10. Some special contentions were raised by the learned counsel who appeared for the accused in Criminal Revision Petition No. 670 of 1966, after the issue of notice for enhancing their punishment. In the first place, the learned counsel contended that according to the evidence of the Food Inspector, the sample for analysis, and a copy of the memorandum which is to accompany the sample and the specimen impression of the seal, used to seal the packet of the sample were entrusted by him to the Panchayat Officer for being sent to the Public Analyst, that under the relevant provisions of the ACt and the rules made thereunder, the Food inspector was bound to send them direct and that therefore, the result of the chemical malysis was inadmissible.

The relevant provisions of the Act are Sub-sections (1) and (3) of Section 11; and they read :-

'11 Procedure to be followed by Food Inspectors.

(1) When a Food Inspector takes a sample of food for analysis, he shall --

(a) give notice in writing then and there of his intention to have it so analysed to the person from whom he has taken the sample;

(b) except in special cases provided by rules under this Act, separate the samples then and there into three parts and mark and seal or fasten up each part in such a manner as its nature permits:

(c) (i) deliver one of the parts to the person from whom the sample has been taken; and

(ii) send another part for analysis to the Public Analyst; and

(iii) retain the third part for production in case any legal proceedings are taken or for analysis by the Director of the Central Food Laboratory under Sub-section (3) of Section 13, as the case may be.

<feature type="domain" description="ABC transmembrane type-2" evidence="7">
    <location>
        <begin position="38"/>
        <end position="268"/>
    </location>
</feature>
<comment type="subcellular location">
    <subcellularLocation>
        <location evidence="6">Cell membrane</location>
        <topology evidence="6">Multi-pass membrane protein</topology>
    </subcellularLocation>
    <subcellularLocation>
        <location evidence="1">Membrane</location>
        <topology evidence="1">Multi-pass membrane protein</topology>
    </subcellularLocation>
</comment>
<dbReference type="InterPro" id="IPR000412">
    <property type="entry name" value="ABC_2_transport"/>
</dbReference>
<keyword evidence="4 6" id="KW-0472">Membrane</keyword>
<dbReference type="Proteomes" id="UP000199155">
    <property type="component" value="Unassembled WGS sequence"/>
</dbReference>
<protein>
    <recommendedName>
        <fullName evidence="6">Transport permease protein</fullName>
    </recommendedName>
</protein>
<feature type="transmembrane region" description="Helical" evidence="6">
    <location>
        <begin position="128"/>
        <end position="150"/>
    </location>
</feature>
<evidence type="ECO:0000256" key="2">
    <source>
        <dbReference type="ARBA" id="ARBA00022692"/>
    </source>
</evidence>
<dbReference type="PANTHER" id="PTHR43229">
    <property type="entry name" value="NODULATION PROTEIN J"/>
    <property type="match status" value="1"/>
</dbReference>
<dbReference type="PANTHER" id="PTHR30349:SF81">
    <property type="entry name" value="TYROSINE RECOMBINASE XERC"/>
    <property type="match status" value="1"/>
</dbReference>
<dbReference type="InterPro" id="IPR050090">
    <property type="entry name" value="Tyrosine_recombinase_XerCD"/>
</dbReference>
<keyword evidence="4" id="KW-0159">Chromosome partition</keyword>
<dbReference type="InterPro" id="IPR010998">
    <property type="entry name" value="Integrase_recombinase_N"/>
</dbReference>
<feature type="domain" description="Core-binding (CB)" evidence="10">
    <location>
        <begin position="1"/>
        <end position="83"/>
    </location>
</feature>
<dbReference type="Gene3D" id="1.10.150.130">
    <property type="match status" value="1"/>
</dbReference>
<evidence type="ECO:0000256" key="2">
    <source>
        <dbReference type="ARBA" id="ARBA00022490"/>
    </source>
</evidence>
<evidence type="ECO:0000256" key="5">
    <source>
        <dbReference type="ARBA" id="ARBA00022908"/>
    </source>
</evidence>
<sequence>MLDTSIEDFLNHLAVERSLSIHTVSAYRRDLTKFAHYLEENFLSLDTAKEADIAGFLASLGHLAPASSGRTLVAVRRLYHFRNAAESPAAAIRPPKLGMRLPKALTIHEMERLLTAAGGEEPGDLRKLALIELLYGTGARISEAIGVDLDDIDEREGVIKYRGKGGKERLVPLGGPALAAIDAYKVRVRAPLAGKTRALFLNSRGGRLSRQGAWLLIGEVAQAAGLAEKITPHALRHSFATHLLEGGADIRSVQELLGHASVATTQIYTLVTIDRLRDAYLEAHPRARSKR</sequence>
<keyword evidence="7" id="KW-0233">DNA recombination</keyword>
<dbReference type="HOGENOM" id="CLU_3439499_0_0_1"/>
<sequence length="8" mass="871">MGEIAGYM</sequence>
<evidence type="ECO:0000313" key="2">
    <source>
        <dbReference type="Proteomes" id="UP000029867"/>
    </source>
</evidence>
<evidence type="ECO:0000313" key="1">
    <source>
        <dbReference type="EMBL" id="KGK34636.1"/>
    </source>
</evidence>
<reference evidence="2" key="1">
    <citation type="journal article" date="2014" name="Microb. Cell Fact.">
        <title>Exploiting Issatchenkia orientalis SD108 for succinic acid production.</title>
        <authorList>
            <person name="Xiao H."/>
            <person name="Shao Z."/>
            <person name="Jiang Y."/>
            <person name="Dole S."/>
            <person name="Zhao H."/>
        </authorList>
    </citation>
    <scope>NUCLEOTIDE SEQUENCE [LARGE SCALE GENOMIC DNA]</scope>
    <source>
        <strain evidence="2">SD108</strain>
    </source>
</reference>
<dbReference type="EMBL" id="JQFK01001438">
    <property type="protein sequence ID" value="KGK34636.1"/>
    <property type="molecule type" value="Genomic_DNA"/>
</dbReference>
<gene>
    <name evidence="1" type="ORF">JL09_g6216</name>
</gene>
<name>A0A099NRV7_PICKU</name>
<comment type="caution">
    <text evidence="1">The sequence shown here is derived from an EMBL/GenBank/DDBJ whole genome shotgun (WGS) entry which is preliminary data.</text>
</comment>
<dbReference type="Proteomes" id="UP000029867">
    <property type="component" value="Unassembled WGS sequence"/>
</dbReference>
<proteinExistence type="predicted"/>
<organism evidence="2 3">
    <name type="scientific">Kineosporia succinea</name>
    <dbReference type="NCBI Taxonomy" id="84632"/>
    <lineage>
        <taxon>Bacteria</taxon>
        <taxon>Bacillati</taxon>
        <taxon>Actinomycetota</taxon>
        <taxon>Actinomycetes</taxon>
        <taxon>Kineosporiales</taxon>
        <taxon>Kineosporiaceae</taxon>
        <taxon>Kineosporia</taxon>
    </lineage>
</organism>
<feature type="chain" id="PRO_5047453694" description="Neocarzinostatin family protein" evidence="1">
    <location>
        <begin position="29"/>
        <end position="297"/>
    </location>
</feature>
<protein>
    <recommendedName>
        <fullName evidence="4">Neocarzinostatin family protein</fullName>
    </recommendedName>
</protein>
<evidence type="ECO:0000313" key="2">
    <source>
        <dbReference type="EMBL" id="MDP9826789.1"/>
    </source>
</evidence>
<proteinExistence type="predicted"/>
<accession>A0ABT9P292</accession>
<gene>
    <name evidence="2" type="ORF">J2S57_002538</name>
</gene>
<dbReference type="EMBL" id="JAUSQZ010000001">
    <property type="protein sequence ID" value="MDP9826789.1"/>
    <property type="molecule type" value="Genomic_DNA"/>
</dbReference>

(2) .....

(3) When a sample of any article of food is taken under Sub-section (1) or Subsection (2) of Section 10, the Food Inspector shall send a sample of it in accordance with the rules prescribed for sampling to the Public Analyst for the local area concerned'.

Rules 14 to 22 of the Prevention of Food Adulteration Rules, 1955 (hereinafter referred to as the Rules) deal with sealing, fastening and despatch of samples. Rules 17 and 18 read as follows :

'17. Containers of samples how to be sent to the Public Analyst -- The container of samples for analysis shall be sent to the Public Analyst by registered post or railway parcel or air freight, or by hand in a sealed packet, enclosed together with a memorandum in Form VII in an outer cover addressed to the Public Analyst.

18. Memorandum and impression of seal to be sent separately by post. A copy of the memorandum and a specimen impression of the seal used to seal the packet shall be sent to the Public Analyst separately by post'.

The Food Inspector deposed that he purchased from the second accused 19 packets of compounded misky asafoetida, weighing 600 grams, after giving notice to the seller in Form VI, that he divided it into three parts, put each part into a paper packet, fastened them with labels and affixed seals thereto, and that he gave one part to the second accused, produced the second part in Court, and forwarded the third part to the Public Analyst alone with a memorandum in Form VII, and a specimen impression of the seal used. He further stated that he entrusted the part of the sample to be sent to the Public Analyst and the memorandum and the specimen impression of the seal to the Panchayat Officer, who sent them by registered post Ext. P-8 is the office copy of the memorandum; and Ext. P-9 is the report of the Public Analyst. The contention that, unless these things were sent by the Fond Inspector direct to the Public Analyst, the whole action taken by him would be vitiated, is rather a desperate one. If his entrustment to Panchayat Officer for sending these things to the Public Analyst is bad, it would be also bad if he entrusted them with his peon to go to the Post Office and register them for despatch. In fact, he submitted that it would be so; and that the Food Inspector must himself go to the Post Office and register these filings for despatch. We are really unable to see am substance in these submissions.